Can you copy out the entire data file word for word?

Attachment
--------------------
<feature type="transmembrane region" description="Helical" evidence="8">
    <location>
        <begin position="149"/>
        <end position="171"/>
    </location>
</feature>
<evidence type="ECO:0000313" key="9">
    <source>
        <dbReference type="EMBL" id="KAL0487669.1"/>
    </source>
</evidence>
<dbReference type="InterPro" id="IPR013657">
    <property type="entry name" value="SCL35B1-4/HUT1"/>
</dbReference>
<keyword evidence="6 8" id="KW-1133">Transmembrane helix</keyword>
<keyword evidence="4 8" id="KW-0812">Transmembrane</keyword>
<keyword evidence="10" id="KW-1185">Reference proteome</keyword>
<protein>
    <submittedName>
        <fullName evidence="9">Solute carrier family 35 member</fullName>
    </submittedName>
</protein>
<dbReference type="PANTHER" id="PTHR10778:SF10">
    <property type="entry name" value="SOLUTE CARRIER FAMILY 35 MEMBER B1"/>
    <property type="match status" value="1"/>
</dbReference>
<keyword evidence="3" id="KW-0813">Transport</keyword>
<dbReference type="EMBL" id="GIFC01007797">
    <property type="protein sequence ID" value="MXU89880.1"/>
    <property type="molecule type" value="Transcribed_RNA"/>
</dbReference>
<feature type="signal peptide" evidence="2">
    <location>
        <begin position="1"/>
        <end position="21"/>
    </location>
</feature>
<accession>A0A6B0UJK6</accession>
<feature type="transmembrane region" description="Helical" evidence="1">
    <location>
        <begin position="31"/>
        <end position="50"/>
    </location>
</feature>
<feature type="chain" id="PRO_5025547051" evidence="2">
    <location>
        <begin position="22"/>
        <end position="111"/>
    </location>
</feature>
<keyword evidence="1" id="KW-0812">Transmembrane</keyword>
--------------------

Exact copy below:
<feature type="transmembrane region" description="Helical" evidence="8">
    <location>
        <begin position="149"/>
        <end position="171"/>
    </location>
</feature>
<evidence type="ECO:0000313" key="9">
    <source>
        <dbReference type="EMBL" id="KAL0487669.1"/>
    </source>
</evidence>
<dbReference type="InterPro" id="IPR013657">
    <property type="entry name" value="SCL35B1-4/HUT1"/>
</dbReference>
<keyword evidence="6 8" id="KW-1133">Transmembrane helix</keyword>
<keyword evidence="4 8" id="KW-0812">Transmembrane</keyword>
<keyword evidence="10" id="KW-1185">Reference proteome</keyword>
<protein>
    <submittedName>
        <fullName evidence="9">Solute carrier family 35 member</fullName>
    </submittedName>
</protein>
<dbReference type="PANTHER" id="PTHR10778:SF10">
    <property type="entry name" value="SOLUTE CARRIER FAMILY 35 MEMBER B1"/>
    <property type="match status" value="1"/>
</dbReference>
<keyword evidence="3" id="KW-0813">Transport</keyword>
<dbReference type="EMBL" id="GIFC01007797">
    <property type="protein sequence ID" value="MXU89880.1"/>
    <property type="molecule type" value="Transcribed_RNA"/>
</dbReference>
<feature type="signal peptide" evidence="2">
    <location>
        <begin position="1"/>
        <end position="21"/>
    </location>
</feature>
<accession>A0A6B0UJK6</accession>
<feature type="transmembrane region" description="Helical" evidence="1">
    <location>
        <begin position="31"/>
        <end position="50"/>
    </location>
</feature>
<feature type="chain" id="PRO_5025547051" evidence="2">
    <location>
        <begin position="22"/>
        <end position="111"/>
    </location>
</feature>
<keyword evidence="1" id="KW-0812">Transmembrane</keyword>